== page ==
API call performance impact

How much do an API call that will not store data (only display on the user browser) affect the app performance?
Is it better to make this call every time with an API or to store this data?

Thanks :upside_down_face:


I connect to Firebase through the API and the speed is lightning fast, faster than it takes to load Bubble data.

I don’t know jow other providers work.


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Will check this! Thanks

That piqued my interest. Could a no-coder easily build a Firebase database? Is it as easy as the website says it is? What’s hard about it? What do you like most.

(sorry, couldn’t resist the game of 20 questions.)


Interested in the answer too @mangooly

Following too @mangooly

I’ve always had this question, which is faster pulling data from Bubble database or form an API call?

@LinuxUser @Bubble

I am especially curious to know if a call that does not enter the Bubble database and has only a display purpose has an impact on performance

Note that there is some small amount of overhead in calls made through the API Connector, regardless of what you’re doing with the data (i.e., displaying the data in the page, sending to a custom state, etc.) versus the performance you might see in a natively coded JavaScript app.

The performance of the API Connector is still the same as you can see in this older video of mine (which is not specifically about the API Connector, but about performance of server-side actions with respect to other FaaS services serving up an API): Will Server-Side Actions Ever be Viable? They are Ludicrously Slow to Instantiate

In the video I link to above: The “webtask” called via the API Connector spins up and provides its return value in a couple milliseconds, but as you can see from the blue bar, Bubble takes a bit of time to either fire off the call or to process/publish the results of the call (probably a bit of time on both ends of the transaction).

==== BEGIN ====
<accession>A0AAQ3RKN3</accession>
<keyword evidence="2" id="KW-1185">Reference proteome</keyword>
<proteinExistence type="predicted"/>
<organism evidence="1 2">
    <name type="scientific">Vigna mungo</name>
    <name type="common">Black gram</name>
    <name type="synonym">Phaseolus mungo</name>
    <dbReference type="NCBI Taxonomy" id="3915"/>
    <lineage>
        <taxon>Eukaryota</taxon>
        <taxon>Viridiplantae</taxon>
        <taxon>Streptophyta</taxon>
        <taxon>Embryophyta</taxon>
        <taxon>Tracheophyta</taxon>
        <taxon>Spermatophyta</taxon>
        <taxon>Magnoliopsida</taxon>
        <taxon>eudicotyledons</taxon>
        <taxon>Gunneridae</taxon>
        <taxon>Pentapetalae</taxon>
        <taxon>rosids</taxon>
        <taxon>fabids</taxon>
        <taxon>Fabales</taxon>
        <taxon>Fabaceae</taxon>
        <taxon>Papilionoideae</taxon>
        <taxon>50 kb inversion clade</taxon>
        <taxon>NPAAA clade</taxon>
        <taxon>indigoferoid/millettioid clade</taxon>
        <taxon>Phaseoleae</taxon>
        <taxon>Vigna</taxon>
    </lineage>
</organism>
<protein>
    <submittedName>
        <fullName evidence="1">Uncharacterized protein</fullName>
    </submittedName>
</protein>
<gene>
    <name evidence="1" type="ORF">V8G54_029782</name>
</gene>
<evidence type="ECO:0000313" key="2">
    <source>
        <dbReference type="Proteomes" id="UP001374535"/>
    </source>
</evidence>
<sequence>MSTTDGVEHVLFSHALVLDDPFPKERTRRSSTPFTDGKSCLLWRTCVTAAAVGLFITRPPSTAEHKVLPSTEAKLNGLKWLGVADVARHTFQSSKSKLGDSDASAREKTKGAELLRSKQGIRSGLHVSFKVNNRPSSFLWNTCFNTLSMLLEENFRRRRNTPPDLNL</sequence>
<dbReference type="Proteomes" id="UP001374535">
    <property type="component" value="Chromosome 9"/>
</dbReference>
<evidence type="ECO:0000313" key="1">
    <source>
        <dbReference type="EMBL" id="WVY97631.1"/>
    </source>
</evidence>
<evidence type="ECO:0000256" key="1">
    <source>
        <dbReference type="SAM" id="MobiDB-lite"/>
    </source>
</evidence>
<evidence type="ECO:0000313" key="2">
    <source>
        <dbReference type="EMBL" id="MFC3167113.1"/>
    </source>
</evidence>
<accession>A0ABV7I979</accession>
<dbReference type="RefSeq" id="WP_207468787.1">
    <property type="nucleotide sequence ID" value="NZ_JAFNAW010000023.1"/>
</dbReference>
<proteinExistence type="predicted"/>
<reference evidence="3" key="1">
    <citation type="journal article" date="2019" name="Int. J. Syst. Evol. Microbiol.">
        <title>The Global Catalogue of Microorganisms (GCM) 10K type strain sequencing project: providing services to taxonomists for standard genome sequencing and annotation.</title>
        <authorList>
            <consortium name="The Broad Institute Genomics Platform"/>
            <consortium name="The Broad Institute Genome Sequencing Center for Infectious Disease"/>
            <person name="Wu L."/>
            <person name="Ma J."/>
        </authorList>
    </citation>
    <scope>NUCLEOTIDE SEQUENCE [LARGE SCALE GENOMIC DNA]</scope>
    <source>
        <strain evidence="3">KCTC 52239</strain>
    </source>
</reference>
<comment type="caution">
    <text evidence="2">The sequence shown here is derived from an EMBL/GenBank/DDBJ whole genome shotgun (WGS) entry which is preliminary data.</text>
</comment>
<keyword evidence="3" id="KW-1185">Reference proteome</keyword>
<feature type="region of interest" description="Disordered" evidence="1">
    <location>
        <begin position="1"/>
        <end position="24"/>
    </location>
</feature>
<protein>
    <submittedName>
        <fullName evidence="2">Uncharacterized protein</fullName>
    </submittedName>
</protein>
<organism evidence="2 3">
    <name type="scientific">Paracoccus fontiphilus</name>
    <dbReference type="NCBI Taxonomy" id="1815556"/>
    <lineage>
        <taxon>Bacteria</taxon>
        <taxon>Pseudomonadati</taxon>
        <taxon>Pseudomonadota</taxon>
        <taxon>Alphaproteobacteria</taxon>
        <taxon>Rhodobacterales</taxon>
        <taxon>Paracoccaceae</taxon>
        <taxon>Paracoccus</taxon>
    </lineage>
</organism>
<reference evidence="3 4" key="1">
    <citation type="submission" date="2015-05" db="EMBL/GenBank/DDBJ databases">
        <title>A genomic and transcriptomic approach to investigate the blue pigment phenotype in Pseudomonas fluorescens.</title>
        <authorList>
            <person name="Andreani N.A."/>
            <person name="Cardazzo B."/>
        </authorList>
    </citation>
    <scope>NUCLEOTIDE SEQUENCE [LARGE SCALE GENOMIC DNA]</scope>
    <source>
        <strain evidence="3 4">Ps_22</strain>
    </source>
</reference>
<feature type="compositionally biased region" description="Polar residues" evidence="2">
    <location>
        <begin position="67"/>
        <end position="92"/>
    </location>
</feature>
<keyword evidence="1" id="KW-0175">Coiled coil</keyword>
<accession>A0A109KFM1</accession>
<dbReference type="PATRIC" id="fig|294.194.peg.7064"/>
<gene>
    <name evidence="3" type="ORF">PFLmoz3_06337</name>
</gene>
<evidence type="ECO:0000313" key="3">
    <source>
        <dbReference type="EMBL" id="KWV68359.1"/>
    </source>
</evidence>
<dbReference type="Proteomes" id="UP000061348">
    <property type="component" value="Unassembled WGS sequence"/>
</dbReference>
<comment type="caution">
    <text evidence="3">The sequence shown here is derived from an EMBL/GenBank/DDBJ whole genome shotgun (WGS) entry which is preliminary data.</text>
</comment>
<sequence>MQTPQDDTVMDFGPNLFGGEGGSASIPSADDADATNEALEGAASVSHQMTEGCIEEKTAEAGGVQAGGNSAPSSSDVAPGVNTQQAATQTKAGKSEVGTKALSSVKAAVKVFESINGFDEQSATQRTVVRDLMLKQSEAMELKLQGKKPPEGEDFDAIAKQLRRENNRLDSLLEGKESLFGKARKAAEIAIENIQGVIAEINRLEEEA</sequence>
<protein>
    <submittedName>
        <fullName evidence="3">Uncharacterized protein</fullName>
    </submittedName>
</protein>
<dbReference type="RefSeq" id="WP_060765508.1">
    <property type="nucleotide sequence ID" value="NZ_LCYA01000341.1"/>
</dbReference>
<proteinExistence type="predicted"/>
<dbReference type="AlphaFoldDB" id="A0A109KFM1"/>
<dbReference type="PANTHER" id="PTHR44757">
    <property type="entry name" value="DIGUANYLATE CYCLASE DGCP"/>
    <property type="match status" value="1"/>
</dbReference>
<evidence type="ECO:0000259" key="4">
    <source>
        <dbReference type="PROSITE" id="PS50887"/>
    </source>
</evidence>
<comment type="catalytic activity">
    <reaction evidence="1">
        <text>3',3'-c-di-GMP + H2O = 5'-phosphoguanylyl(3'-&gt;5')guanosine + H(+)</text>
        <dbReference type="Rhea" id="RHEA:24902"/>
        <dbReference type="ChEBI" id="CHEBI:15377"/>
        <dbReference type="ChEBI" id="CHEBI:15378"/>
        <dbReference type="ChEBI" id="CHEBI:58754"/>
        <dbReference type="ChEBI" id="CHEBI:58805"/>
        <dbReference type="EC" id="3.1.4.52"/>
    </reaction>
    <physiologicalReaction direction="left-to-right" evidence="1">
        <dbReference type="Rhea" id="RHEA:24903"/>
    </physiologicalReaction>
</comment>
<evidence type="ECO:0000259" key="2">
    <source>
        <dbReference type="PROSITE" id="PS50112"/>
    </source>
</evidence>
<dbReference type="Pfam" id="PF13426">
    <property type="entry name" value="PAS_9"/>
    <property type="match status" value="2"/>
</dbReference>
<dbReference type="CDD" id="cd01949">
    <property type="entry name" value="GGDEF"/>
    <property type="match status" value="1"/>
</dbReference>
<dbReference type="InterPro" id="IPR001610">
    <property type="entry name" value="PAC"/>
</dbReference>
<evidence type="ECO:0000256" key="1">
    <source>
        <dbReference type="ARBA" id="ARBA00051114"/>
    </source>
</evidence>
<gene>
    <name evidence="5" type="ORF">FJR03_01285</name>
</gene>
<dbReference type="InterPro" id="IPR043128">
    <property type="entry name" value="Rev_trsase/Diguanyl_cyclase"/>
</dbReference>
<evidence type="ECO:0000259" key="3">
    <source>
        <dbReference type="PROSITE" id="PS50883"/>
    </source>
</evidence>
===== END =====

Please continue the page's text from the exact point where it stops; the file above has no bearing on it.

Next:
But more to the original question, there’s not any “performance impact” to API calls. (Making an API call via the API Connector either as data or as a workflow action simply takes as long as it takes to fetch the data.)

As to the question of whether using Firebase as an object storage and fetching similar-sized arrays of requested data would be any faster than Bubble’s native database, the Magic 8-Ball says, “reply hazy, try for yourself”.

Personally, I suspect (based on a LOT of experience with Bubble internals) you’d find:

  1. Fetching a single item from Firebase via Bubble’s API Connector would be markedly slower than native fetching of a single, identical object. (Simply due to API Connector overhead.)

  2. Fetching a very large array of identical objects from the native Bubble database and from Firebase (by very large I mean a sufficiently large array such that the API Connector overhead of some-small-number-of-seconds become noise), you’ll find that… the results would be different. :wink: But it’s hard to say which one would be faster and why.

(I suppose I could test this, and I might out of curiosity, but it’s kind of one of those “why should I?” things. I’d much prefer that someone from Bubble address these kinds of suppositions. :woman_shrugging:)


In my example I pull data from Bubble and from Firebase API using GET on the same page. As a user when I load the page and to my surprise the data from Firebase loaded half a second to one second faster than the Bubble data.

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I am a no coder and I have learned the basics to POST, GET and DELETE data. I think its pretty easy for a no coder to learn. It just takes practice and more practice. There is no coding involved.

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following this also

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